While many of us spend the best part of our early adulthood desperately trying not to fall pregnant, when we hit our 30s or 40s and decide the time is now right, it may not be as easy as expected.
Facing up to possible infertility is a minefield and something most couples try not to think about. Just to be clear, infertility is usually defined as the failure to conceive after a year of unprotected sex.
There is a long list of possible causes of infertility in women and men. Some are easy to detect, others less so. After discounting "mechanical failures", as one doctor refers to them, you move into fuzzier territory lumped under the heading "environmental factors". These could include anything from inadequate nutrition to stress to raised levels of pollution and increased alcohol intake.
So, what's to be done? Surely there are steps you can take to ensure you're in the best position (if you'll pardon the pun) to conceive a baby?
Steps to ensure you're in the best position to conceive
Medical history and physical examination
"It's important to start with a thorough medical history and basic physical examination," explains Dr Janet Cole, a gynaecologist in private practice in Cape Town. "If a woman suffers from a medical condition such as asthma, diabetes, depression or epilepsy, you need to manage the condition as well as possible and ensure any medication she's on is compatible with pregnancy.
Being overweight, smoking, drinking and recreational drug use
"Perhaps the two most important considerations are being overweight and smoking," says Dr Cole. "Women don't seem to realise being overweight not only makes it more difficult for them to conceive, but also puts them at risk of diabetes and high blood pressure during pregnancy. Alcohol is also out, and recreational drug use is an absolute no-no."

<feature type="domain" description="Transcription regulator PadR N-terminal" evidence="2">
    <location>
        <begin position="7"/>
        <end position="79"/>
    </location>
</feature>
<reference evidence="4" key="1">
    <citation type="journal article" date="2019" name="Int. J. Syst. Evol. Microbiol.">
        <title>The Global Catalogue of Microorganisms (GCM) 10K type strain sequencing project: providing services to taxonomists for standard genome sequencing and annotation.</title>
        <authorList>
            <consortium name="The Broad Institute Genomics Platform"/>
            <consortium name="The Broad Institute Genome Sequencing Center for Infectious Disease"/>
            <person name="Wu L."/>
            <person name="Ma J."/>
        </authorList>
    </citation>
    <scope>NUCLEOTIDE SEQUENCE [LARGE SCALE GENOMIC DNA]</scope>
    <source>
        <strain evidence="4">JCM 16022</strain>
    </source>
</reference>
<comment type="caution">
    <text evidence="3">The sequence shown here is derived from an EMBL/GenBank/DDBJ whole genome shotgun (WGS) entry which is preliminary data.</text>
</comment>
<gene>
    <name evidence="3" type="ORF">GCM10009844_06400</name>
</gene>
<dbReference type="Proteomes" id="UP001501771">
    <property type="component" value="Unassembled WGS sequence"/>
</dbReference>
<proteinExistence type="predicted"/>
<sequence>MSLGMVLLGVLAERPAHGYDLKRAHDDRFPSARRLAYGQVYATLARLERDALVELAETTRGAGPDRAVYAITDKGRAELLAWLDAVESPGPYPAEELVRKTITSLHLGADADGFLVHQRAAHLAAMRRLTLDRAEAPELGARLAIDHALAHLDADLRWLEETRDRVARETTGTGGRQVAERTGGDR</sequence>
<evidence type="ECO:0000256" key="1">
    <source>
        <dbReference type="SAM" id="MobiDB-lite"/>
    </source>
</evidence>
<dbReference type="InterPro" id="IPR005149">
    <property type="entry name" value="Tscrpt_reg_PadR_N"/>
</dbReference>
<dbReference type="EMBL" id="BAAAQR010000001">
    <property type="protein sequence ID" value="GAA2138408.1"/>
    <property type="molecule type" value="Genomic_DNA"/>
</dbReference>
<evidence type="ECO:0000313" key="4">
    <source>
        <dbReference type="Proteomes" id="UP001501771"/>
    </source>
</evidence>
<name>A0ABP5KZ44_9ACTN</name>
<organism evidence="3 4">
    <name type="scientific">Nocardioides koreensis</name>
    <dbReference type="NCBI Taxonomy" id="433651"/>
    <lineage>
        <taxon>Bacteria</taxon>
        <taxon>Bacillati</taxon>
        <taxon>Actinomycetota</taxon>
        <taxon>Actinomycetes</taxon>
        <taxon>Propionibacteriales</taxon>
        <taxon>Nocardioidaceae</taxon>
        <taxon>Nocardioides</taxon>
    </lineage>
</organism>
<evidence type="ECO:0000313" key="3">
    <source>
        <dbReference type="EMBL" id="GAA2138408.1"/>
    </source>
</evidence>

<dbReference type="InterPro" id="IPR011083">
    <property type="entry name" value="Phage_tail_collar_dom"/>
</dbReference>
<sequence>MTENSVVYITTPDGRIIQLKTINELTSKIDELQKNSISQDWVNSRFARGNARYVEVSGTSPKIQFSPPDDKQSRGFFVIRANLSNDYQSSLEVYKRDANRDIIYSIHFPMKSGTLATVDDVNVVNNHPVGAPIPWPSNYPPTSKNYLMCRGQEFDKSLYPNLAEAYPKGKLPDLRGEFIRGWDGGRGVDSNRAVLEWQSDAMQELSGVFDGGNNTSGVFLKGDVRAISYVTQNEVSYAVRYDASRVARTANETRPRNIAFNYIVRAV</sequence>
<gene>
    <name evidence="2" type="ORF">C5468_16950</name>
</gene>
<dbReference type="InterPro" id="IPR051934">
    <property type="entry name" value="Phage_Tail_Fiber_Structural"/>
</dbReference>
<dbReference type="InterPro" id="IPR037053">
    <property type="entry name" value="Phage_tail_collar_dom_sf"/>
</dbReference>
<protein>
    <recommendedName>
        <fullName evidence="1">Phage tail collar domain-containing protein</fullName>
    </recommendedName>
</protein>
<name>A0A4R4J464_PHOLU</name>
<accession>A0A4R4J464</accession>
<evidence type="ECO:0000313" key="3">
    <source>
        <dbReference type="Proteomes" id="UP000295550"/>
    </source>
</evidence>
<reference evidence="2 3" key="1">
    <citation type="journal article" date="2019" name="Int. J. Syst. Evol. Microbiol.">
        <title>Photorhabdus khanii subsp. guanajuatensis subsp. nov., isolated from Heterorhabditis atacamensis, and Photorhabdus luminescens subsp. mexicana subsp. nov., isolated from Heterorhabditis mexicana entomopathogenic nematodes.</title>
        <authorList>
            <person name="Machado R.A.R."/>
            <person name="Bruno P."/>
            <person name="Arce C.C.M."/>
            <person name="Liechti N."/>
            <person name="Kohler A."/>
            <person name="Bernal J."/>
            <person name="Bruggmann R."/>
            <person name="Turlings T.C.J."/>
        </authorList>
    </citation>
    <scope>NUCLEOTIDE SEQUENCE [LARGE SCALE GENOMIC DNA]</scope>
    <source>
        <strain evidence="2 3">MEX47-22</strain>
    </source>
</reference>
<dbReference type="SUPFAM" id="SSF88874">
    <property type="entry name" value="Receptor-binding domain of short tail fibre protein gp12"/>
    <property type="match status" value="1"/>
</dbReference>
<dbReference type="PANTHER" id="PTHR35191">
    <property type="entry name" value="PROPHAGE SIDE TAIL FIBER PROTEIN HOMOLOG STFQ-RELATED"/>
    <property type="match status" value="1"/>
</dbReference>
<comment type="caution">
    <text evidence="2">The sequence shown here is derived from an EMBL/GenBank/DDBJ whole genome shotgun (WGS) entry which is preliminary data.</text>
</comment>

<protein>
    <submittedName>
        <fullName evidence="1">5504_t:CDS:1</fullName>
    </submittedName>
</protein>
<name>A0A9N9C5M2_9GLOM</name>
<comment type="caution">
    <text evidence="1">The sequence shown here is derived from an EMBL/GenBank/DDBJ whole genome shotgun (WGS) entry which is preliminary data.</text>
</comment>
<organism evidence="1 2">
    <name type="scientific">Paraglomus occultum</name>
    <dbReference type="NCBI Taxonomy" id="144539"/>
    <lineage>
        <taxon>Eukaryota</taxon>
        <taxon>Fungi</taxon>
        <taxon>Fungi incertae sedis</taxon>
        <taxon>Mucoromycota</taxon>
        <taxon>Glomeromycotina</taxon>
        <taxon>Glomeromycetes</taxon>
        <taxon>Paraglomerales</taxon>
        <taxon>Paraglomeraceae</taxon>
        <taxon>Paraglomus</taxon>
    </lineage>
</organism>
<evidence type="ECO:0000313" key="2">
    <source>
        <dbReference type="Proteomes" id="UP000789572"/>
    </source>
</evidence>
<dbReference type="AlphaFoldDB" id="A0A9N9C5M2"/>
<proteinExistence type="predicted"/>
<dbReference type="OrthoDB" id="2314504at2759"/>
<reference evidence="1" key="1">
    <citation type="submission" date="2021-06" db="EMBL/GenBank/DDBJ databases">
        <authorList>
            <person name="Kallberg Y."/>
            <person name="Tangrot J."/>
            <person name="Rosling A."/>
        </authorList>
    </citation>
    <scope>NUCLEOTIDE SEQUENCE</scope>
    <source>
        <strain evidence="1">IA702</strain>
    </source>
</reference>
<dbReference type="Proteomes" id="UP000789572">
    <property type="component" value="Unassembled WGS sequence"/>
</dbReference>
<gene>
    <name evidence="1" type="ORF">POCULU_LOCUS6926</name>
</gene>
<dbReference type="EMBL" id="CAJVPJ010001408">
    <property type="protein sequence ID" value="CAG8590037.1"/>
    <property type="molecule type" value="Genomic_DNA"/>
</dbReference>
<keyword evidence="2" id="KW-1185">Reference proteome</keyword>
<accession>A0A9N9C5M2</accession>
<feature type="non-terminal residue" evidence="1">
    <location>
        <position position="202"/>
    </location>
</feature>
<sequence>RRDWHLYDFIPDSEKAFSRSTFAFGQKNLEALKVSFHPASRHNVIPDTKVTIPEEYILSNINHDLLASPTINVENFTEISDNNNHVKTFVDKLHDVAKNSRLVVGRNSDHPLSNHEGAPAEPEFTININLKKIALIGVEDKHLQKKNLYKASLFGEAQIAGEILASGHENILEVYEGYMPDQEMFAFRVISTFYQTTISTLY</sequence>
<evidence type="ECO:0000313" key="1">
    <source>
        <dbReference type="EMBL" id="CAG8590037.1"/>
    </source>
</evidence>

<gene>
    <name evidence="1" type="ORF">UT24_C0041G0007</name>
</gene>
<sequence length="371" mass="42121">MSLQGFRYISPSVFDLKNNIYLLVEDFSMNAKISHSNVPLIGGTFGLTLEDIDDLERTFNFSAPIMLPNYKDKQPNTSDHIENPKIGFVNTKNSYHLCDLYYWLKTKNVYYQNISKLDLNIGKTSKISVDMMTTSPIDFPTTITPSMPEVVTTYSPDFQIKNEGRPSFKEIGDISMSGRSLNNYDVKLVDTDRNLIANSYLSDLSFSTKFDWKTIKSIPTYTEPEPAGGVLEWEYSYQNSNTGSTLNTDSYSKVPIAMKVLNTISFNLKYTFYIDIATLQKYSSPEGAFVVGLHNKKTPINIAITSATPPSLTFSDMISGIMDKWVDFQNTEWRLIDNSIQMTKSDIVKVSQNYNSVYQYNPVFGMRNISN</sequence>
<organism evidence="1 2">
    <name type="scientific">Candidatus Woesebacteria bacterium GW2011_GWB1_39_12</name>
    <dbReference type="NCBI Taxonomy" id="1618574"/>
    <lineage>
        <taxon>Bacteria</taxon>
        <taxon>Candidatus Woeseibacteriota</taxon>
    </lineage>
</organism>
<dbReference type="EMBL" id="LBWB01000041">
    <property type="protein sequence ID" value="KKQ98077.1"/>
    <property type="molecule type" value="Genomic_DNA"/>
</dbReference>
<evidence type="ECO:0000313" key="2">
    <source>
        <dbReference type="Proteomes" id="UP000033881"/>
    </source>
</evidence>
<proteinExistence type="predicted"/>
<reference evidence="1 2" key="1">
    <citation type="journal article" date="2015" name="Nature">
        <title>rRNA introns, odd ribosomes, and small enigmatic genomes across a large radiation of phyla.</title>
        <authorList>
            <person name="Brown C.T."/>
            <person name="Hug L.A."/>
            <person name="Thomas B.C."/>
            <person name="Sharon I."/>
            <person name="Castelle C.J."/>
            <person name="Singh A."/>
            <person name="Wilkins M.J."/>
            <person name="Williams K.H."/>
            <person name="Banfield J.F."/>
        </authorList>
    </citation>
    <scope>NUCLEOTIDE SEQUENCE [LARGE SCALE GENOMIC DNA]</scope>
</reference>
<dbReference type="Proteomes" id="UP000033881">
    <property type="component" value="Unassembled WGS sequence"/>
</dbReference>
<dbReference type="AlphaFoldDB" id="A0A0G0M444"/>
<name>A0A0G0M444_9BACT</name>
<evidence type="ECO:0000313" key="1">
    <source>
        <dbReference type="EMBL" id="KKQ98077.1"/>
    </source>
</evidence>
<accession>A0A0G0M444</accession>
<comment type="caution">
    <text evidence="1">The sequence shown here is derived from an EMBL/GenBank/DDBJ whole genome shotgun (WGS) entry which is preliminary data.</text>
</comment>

Dr Cole also routinely checks that her patients are immune to rubella (German measles), which can cause congenital malformation if contracted during pregnancy. Acquiring immunity is as simple as getting vaccinated, after which you should wait three months before trying to conceive.
Get tested for HIV and anaemia
"I also suggest patients get tested for HIV if they're not sure of their status," says Dr Cole. "And it's also worth testing for anaemia. If a woman is a vegetarian and has heavy periods, there's a good chance that she will be iron deficient and it's better to sort this out sooner rather than later."
What can help boost fertility
Eat good food
In his book 100% Health (Piatkus), nutritional guru, Patrick Holford, writes: "One cause of infertility is inadequate nutrition. In one study at the University of Surrey, infertile couples eliminated from their diet alcohol, refined foods and foods to which tests had shown they were allergic; they also supplemented vitamins and minerals in which tests had found them deficient.
After this 81% conceived and went on to give birth to healthy babies. There were no miscarriages, premature births, or children born with deformities. Of course, these vitamins and minerals also help the body make and use hormones, a deficiency of which can result in infertility."
Dr Marilyn Glenville, a Fellow of The Royal Society of Medicine, says alcohol is also a major factor in determining fertility. According to her, one study showed women who drank less than 5 units of alcohol a week (equal to 5 glasses of wine) were twice as likely to fall pregnant within 6 months, compared with those who drank more.